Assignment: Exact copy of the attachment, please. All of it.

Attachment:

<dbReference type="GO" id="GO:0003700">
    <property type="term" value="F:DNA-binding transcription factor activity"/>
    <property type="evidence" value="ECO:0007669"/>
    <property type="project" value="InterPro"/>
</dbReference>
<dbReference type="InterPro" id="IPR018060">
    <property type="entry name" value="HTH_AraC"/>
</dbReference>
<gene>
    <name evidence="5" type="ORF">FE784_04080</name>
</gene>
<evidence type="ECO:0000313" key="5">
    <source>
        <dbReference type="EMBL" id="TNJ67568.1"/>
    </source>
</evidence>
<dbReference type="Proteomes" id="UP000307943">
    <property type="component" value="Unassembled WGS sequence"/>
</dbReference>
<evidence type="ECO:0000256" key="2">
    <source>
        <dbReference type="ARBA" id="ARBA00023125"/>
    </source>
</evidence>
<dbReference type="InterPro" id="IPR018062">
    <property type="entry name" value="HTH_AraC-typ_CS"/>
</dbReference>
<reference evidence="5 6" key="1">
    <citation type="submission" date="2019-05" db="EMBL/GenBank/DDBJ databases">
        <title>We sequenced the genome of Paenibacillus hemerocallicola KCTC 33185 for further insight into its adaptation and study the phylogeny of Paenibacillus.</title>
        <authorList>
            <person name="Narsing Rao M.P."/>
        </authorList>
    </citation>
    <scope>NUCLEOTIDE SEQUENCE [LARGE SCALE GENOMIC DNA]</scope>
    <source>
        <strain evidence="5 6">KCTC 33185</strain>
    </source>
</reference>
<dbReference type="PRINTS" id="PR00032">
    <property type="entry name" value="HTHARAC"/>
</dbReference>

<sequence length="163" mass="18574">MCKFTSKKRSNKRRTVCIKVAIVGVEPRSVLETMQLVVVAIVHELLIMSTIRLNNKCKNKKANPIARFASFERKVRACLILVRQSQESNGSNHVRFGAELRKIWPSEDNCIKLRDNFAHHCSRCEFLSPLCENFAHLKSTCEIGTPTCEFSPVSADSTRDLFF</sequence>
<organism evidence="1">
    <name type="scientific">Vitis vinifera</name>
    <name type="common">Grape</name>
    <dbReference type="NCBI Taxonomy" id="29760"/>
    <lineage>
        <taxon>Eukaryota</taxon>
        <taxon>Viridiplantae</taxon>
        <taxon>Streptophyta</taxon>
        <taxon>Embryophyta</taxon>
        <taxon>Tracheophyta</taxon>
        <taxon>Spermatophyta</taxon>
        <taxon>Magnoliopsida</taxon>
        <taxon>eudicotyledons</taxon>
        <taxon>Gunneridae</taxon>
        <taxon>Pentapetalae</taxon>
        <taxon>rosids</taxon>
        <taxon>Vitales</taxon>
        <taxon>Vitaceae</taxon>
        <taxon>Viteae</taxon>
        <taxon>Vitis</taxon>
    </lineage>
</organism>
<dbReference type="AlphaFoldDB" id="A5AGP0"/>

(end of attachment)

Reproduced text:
<dbReference type="GO" id="GO:0003700">
    <property type="term" value="F:DNA-binding transcription factor activity"/>
    <property type="evidence" value="ECO:0007669"/>
    <property type="project" value="InterPro"/>
</dbReference>
<dbReference type="InterPro" id="IPR018060">
    <property type="entry name" value="HTH_AraC"/>
</dbReference>
<gene>
    <name evidence="5" type="ORF">FE784_04080</name>
</gene>
<evidence type="ECO:0000313" key="5">
    <source>
        <dbReference type="EMBL" id="TNJ67568.1"/>
    </source>
</evidence>
<dbReference type="Proteomes" id="UP000307943">
    <property type="component" value="Unassembled WGS sequence"/>
</dbReference>
<evidence type="ECO:0000256" key="2">
    <source>
        <dbReference type="ARBA" id="ARBA00023125"/>
    </source>
</evidence>
<dbReference type="InterPro" id="IPR018062">
    <property type="entry name" value="HTH_AraC-typ_CS"/>
</dbReference>
<reference evidence="5 6" key="1">
    <citation type="submission" date="2019-05" db="EMBL/GenBank/DDBJ databases">
        <title>We sequenced the genome of Paenibacillus hemerocallicola KCTC 33185 for further insight into its adaptation and study the phylogeny of Paenibacillus.</title>
        <authorList>
            <person name="Narsing Rao M.P."/>
        </authorList>
    </citation>
    <scope>NUCLEOTIDE SEQUENCE [LARGE SCALE GENOMIC DNA]</scope>
    <source>
        <strain evidence="5 6">KCTC 33185</strain>
    </source>
</reference>
<dbReference type="PRINTS" id="PR00032">
    <property type="entry name" value="HTHARAC"/>
</dbReference>

<sequence length="163" mass="18574">MCKFTSKKRSNKRRTVCIKVAIVGVEPRSVLETMQLVVVAIVHELLIMSTIRLNNKCKNKKANPIARFASFERKVRACLILVRQSQESNGSNHVRFGAELRKIWPSEDNCIKLRDNFAHHCSRCEFLSPLCENFAHLKSTCEIGTPTCEFSPVSADSTRDLFF</sequence>
<organism evidence="1">
    <name type="scientific">Vitis vinifera</name>
    <name type="common">Grape</name>
    <dbReference type="NCBI Taxonomy" id="29760"/>
    <lineage>
        <taxon>Eukaryota</taxon>
        <taxon>Viridiplantae</taxon>
        <taxon>Streptophyta</taxon>
        <taxon>Embryophyta</taxon>
        <taxon>Tracheophyta</taxon>
        <taxon>Spermatophyta</taxon>
        <taxon>Magnoliopsida</taxon>
        <taxon>eudicotyledons</taxon>
        <taxon>Gunneridae</taxon>
        <taxon>Pentapetalae</taxon>
        <taxon>rosids</taxon>
        <taxon>Vitales</taxon>
        <taxon>Vitaceae</taxon>
        <taxon>Viteae</taxon>
        <taxon>Vitis</taxon>
    </lineage>
</organism>
<dbReference type="AlphaFoldDB" id="A5AGP0"/>